Getting ready to embark on this journey from Syracuse, New York.

I’m excited to let you know that I am traveling back to Uganda today to work with faculty colleagues from the Pharmacy School at Makerere University. I have been helping them build capacity to teach pharmaceutical care skills to provide patient centered care since 2014. I initially received a Fulbright Specialist Grant to cover 3 trips to Uganda in 2014 which resulted in the development of a Pharmaceutical Care Skills Lab (PCSL). They are still teaching it but now they are interested in enhancing this curriculum for their Bachelor’s of Pharmacy, which is the entry level degree for pharmacists in Uganda. We aim to develop some demonstration and training videos to augment the skills lab. Since I first started working with Makerere their enrollment has grown without a corresponding growth in clinical faculty (35-40 students per class year in 2014 to 70-85 students now per class year). Although the interest in clinical Pharmacy practice has grown in Uganda, there are still few pharmacists around to model these skills for the undergraduate students. Soon, though, Makerere will offer a Master’s of Clinical Pharmacy The ultimate goal is to help develop advanced pharmacy practitioners who can work with other healthcare providers and directly with and for patients to improve safe medication use and patient health outcomes. For more information about my prior trips both with and without U.S. pharmacy students, you can scan my past 11 years of blog posts. This trip is 2 weeks long so much more to come regarding my adventures! Please feel free to post questions for me.

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Fond Farewell to Uganda

14 January 2020

The time has come for me to say “see you later” to Uganda and all of my old and new friends. I knew the 2 week trip would fly by and I’ve been so busy that I am returning home a bit exhausted. But, that is OK. The work was productive and has moved all of my projects along. I can accomplish so much more when here for a couple of weeks than months of email and WhatsApp phone calls from the USA. Those are fine with current partners whom I’ve worked with for years and know my motives and motivation, but to bring someone else on board, an in-person meeting is really necessary. How can they know much about me, this white lady, who has such grand ideas about improving pharmacy education and practice in Uganda when they hear from me by email? When in person, they can listen to my story and I can listen to their story. They realize I am sincere and have been working with Ugandans for years and I wish to have only mutually beneficial projects.

The leaving this time is very pleasant because I know I am coming back soon, for the Regional World Health Summit at the end of April. At this conference, I will be presenting along with others on the role of the pharmacist in improving patient outcomes in NCD’s (non-communicable diseases such as Diabetes, High Blood Pressure).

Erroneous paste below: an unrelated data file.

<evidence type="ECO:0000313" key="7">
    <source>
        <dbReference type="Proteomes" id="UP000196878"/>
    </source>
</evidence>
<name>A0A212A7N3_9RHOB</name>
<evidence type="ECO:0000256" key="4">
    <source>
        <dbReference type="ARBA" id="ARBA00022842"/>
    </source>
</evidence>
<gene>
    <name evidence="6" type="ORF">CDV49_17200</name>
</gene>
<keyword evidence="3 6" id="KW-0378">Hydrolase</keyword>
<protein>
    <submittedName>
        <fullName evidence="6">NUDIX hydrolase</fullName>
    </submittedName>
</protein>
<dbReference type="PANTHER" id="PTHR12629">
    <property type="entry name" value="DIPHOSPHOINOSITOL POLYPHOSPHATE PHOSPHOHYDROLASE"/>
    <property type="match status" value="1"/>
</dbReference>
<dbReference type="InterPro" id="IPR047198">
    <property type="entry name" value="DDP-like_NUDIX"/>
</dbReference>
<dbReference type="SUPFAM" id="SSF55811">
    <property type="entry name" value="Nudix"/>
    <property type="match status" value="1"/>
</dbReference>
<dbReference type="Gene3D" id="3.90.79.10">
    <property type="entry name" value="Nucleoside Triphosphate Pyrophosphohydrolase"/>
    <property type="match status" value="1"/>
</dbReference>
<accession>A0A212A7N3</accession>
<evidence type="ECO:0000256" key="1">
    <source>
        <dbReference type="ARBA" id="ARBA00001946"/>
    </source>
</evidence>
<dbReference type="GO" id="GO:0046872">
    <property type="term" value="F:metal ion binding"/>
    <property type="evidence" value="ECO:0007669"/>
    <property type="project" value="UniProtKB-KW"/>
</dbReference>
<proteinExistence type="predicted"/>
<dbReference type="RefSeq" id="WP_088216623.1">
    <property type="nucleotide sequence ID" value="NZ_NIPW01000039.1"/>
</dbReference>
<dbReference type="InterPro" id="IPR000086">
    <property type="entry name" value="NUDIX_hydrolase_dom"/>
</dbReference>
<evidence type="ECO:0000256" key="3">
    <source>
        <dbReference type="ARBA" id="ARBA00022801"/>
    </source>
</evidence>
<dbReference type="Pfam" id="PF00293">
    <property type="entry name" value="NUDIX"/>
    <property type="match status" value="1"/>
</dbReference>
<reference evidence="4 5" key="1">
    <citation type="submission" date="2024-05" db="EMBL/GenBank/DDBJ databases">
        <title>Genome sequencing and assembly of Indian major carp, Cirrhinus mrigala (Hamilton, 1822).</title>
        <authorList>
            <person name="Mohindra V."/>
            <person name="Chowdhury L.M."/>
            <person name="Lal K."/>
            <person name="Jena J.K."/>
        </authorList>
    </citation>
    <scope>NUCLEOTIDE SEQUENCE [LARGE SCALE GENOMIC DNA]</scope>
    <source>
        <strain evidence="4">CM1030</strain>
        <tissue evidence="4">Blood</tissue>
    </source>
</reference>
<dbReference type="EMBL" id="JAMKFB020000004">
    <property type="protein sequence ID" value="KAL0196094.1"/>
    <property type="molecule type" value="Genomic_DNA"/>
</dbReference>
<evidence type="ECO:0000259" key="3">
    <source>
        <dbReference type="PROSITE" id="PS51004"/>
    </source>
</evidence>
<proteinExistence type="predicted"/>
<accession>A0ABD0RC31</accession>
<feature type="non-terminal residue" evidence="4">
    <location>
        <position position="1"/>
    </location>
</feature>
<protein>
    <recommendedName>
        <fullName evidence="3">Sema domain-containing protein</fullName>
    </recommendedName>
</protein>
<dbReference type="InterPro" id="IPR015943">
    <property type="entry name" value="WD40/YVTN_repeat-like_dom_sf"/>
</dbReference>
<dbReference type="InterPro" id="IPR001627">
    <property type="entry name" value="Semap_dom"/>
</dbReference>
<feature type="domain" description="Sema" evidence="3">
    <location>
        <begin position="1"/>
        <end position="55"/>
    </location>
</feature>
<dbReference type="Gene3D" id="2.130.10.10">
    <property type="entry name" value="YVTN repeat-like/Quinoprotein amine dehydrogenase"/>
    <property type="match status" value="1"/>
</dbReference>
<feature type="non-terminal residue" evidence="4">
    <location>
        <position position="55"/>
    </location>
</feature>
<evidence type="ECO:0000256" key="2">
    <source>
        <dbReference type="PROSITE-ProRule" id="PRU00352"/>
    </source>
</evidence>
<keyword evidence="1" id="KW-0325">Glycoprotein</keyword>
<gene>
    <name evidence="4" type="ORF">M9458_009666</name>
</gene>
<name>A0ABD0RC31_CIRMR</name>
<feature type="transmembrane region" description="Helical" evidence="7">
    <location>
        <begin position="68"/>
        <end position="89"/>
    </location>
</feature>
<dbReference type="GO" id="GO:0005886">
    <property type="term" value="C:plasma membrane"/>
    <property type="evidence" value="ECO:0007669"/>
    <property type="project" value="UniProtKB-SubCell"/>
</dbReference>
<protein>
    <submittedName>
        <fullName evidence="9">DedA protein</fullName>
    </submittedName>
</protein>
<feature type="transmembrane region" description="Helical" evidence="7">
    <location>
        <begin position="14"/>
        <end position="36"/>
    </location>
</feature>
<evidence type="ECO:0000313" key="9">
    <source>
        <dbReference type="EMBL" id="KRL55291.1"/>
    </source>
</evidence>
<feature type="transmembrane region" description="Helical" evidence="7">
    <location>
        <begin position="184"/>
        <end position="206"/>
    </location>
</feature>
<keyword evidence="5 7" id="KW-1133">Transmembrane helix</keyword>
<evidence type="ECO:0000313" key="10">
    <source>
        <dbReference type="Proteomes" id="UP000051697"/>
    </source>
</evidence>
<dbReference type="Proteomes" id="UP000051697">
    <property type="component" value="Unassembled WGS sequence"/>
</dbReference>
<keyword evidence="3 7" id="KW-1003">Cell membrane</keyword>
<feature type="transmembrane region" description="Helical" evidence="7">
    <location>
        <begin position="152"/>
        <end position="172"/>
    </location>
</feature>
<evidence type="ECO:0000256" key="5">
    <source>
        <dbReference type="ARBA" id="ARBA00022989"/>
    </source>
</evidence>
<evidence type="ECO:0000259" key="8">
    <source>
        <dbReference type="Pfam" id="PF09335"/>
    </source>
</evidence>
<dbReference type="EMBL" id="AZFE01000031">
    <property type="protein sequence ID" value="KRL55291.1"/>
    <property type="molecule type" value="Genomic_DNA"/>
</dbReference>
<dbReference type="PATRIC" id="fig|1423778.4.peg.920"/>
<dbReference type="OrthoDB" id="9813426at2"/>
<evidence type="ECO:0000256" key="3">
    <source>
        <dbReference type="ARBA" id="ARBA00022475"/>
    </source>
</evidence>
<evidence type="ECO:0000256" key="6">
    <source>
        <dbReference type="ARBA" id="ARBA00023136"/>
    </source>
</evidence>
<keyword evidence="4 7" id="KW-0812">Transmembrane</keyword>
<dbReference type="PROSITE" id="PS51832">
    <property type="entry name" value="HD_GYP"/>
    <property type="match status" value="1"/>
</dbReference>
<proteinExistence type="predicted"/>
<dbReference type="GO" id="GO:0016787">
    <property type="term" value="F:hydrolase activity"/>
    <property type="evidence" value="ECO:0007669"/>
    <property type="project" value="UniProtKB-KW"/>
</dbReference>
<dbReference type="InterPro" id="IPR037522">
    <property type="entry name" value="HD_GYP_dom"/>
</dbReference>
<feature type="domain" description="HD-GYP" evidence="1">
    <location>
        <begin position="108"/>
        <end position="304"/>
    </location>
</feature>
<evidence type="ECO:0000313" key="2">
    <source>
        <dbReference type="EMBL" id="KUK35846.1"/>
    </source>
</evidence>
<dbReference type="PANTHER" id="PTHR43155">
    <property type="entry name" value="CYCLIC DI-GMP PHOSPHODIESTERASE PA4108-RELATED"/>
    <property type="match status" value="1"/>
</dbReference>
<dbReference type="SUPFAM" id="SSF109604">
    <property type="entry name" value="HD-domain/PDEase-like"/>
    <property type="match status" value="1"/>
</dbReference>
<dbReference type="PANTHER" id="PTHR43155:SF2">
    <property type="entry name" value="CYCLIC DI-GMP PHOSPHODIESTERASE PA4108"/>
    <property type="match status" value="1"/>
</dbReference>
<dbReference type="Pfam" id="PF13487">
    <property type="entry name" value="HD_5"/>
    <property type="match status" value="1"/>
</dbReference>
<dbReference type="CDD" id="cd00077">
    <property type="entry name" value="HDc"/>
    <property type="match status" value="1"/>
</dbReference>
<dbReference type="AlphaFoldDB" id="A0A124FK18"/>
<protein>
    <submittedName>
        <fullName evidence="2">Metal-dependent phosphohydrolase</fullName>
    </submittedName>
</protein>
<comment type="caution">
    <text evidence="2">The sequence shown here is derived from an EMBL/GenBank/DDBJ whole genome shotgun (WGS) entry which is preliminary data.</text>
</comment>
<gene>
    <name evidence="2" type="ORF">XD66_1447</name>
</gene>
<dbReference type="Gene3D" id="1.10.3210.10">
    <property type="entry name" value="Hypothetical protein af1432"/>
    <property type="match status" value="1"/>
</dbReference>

Sometimes the traffic jam, or just usually called “the jam” by Ugandans, is often bad when traveling from Kampala to Entebbe Airport. I have gotten in the habit of leaving Kampala early in the day when the jam is less and then I get to spend the day at the Entebbe Airport Guest House for the afternoon and evening. They have day rooms available to be able to take a nap or clean up and they have a delicious dinner served out on their beautiful lawn if the weather is fine. They will also take me to the airport at just the right time and from here it is just a 10min. The Uganda National Road Authority has now built a fast highway linking Kampala to Entebbe so the travel back and forth is much better, at least for the time on the highway. Right now they do not charge a toll, but the toll booths are built and the locals say the toll is coming. They don’t let boda-boda’s (motorcycle taxis) on this road and pedestrians aren’t allowed to walk beside it. And, even the matatus’s, the van taxis, don’t go on it because there wouldn’t be people to pick up and drop off. You can still run into jam on the way to the highway, but it is much less than before the highway was built. I definitely think this is progress!

My friend and Kampala driver, Haji, brought me to the 1000 Cups coffee house this morning on the way to the Airport Guest House. I’d been so busy, I didn’t have time before now to go out and purchase coffee beans to bring back. I love Ugandan coffee, as does the rest of my family and it has become a staple in my house. I can’t link to their website at the moment because they told me it is undergoing renovation but if you are in Kampala, and love coffee, you should try it out. You can reach them by phone: +256 772 505 619 (0772505619).

As I was getting back to the car with the coffee, guess who I ran into? An old Makerere University pharmacy student of mine, Sam, saw me and came over. I think I had called him Andrew but as I looked through my old blogs, I realized his name is Sam. During March 2014, when I was here for the Fulbright work, I had taken Sam, Linda, and Edel to Masindi to help me organize a blood pressure screening clinic. They were 3 of the most motivated students I was teaching at that time. Sam is now working primarily in community pharmacy but is still interested in the provision of pharmaceutical care to his patients/clients. Currently my projects on PC are within the hospitals in Uganda, but branching out to community pharmacy is very, very important, as they see many more people than the hospital pharmacists. They could positively impact the health of patients from NCDs if they provide pharmaceutical care. A challenge is that patients/clients don’t know how the pharmacist can help them and often are too busy to stay and learn about the medicines or the importance of adherence. Hopefully, once PC is implemented in the hospital, where patients are acutely and severely ill, we can start a project to train community pharmacists and a campaign to advertise to regular people about how a conversation with a pharmacist could help improve their health.